Short change for schrapnel
30 November, 2012
The Minister for Defence, the Honourable Stephen Smith, has said that despite massive cuts to the Department of Defence budget, he was sure the Australian public would rally to fund the Department’s good work.
“The Australian public realises how crucial it is that we continue killing Afghan men, women and children, and we are sure that they will begin opening their hearts and wallets to this great cause,” he said, from an intersection in Manuka where he was directing a tin rattle.
“Even as little as $2 can be useful. We’re starting to call it Short Change for Schrapnel. And I’d like to remind the public that all donations are tax deductible.”
Since the Government’s decision to de-fund the Department of Defence and put the money instead into schools, hospitals and social welfare services, there has been a public outcry.
Amid a tumultuous day in Parliament, Prime Minister Julia Gillard said: ”We’ll be able to fund all those projects like new wings on hospitals, local schools, respite care centres, etc, that we currently don’t, because we have been killing working families in Afghanistan”.
“This is a lovely Christmas present to the people of Australia,” Ms Gillard said, of her decision to de-fund Defence.
“We’ll be picking up the tab for all kinds of problems like cerebral palsy, cancer and diabetes research, children’s hospitals … so instead of getting those annoying phone calls at home, the public can rest assured that the government will now fund those projects.”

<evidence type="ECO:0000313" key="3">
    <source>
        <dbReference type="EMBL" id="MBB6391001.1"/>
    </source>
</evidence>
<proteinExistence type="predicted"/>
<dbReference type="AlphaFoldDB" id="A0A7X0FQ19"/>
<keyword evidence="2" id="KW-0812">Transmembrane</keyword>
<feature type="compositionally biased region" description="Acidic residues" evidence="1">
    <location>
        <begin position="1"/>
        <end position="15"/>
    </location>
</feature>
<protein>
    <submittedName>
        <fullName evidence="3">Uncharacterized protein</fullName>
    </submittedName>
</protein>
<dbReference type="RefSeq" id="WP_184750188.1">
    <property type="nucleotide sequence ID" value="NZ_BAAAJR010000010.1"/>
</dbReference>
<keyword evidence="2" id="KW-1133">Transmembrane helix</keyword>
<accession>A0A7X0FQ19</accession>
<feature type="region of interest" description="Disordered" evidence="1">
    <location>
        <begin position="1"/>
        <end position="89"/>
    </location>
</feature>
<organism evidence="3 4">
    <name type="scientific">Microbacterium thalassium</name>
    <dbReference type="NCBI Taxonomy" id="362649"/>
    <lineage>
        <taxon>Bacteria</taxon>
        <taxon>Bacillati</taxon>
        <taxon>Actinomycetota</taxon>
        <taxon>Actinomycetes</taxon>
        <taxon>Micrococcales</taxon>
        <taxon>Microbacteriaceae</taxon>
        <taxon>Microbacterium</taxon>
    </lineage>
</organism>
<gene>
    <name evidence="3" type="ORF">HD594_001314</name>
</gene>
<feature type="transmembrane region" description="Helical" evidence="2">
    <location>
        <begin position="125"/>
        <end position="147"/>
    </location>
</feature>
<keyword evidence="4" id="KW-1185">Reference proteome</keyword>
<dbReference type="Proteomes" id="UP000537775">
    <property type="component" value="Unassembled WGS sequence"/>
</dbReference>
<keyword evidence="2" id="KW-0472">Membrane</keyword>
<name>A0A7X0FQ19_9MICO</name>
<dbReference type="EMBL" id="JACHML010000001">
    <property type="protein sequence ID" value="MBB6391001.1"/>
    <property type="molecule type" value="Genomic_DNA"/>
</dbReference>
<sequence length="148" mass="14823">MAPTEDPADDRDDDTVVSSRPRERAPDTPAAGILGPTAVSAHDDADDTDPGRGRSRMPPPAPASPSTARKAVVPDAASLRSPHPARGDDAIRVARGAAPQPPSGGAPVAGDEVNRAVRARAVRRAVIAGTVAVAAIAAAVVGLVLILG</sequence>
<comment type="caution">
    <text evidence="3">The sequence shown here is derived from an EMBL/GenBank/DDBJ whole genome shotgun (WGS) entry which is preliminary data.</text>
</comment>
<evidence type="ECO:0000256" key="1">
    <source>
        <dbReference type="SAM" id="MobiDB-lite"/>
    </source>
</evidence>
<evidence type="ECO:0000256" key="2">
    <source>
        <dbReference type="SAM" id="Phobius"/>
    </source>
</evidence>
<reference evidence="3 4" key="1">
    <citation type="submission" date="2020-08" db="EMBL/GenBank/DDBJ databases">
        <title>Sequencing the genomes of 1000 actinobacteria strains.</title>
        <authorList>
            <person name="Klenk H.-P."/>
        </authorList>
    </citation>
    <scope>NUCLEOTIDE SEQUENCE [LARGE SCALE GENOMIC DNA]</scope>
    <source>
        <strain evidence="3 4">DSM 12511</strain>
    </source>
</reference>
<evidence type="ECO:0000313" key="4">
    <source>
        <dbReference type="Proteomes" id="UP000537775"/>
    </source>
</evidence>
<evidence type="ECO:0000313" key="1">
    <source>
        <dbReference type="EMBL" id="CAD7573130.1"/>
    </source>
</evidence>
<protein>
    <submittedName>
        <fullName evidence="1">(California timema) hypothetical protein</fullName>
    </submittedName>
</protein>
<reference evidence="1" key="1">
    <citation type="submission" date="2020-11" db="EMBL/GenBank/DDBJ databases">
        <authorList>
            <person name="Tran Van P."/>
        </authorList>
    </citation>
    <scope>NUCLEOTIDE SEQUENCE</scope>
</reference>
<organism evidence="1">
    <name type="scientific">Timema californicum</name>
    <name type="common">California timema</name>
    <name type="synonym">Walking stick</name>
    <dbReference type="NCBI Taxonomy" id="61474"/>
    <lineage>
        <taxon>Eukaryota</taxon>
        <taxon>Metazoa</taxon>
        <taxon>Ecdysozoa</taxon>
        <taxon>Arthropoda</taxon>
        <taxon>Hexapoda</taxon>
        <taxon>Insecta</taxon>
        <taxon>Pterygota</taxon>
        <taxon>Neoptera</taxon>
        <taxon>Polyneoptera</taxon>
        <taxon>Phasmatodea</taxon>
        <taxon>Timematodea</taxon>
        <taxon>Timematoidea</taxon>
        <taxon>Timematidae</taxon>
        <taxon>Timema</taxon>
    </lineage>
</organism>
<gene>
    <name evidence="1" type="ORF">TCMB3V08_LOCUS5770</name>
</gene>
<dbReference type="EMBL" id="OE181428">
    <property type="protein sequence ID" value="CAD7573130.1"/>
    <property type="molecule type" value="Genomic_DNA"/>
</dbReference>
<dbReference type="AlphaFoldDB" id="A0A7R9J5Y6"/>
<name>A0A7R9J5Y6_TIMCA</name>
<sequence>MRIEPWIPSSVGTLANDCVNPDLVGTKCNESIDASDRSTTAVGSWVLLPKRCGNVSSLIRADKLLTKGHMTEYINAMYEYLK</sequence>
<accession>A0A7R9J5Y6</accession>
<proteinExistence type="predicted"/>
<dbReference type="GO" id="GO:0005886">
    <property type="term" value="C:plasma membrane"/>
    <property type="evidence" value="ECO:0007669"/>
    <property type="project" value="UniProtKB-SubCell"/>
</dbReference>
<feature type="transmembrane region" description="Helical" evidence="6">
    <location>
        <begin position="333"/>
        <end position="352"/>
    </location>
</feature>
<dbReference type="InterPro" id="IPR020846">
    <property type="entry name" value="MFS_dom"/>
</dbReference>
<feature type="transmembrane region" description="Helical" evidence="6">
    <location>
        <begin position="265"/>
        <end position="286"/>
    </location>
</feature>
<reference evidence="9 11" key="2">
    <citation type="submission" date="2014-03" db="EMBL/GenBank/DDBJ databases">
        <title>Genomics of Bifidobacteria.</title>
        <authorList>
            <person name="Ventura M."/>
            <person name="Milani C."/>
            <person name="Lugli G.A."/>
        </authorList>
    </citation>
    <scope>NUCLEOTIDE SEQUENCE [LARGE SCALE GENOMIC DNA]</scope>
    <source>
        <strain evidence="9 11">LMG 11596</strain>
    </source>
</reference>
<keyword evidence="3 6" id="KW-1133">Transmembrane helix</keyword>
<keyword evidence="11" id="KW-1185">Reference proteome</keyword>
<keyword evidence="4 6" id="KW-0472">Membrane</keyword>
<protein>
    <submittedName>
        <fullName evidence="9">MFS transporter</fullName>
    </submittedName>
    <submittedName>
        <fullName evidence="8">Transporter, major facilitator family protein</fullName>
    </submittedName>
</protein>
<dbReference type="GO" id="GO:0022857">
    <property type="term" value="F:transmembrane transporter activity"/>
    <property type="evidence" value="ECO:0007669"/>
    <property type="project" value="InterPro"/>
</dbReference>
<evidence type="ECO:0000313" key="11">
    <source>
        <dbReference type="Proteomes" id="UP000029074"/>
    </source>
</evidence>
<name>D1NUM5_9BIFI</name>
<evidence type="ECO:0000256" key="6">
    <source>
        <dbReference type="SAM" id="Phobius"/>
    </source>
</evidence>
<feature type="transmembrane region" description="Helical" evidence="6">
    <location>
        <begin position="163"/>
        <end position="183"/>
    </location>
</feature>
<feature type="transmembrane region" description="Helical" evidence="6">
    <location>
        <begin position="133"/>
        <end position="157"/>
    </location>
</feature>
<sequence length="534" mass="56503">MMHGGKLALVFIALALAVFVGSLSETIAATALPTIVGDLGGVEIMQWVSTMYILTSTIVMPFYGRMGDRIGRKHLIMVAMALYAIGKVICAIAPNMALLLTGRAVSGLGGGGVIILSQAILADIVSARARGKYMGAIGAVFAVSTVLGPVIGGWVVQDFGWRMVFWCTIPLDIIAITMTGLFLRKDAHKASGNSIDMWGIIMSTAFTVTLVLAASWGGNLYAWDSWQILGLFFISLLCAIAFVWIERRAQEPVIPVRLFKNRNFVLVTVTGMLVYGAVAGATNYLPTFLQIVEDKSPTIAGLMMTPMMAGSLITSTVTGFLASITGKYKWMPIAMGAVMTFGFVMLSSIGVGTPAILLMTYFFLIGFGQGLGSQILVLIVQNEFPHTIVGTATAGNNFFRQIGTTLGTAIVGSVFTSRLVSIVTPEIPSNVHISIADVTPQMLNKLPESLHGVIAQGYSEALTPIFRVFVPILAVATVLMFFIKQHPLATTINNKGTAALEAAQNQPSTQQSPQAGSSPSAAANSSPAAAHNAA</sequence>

For his part Mr Smith said as little as $2 could kill an Afghan child, and even $10 could go towards wiping out a village.
“There are, of course, the ancilliary costs of getting boots on the ground in Afghanistan,” he said.
“But as they’re already there, bullets are relatively cheap.”
He did not rule out a telephone campaign to raise money. So just as you’re sitting down to dinner, the phone could ring and it will be someone from the DoD asking for “short change for schrapnel”.
Mr Smith suggested neighbourhoods could hold sausage sizzles, schools could hold fetes and performers could run benefit nights.
“We are faced by some major financial challenges in our work of continuing to kill Afghans, but we are confident we can meet the shortfall,” Mr Smith said.
“We understand that Peter Garrett is getting together with Midnight Oil again to raise some funds to obliterate a village.
“This is exactly the kind of spirit local communities around the country can and should embrace.”
Mr Smith said the public would soon be able to “Donate now to kill some Afghans” – short change for schrapnel – online through a nominated bank, the details of which would be announced shortly.
You can also email Stephen to send him a message of support for the continued killing of the citizens of Afghanistan.
“A little moral support goes a long way in these tough times,” he said, disappearing back into the Manuka traffic.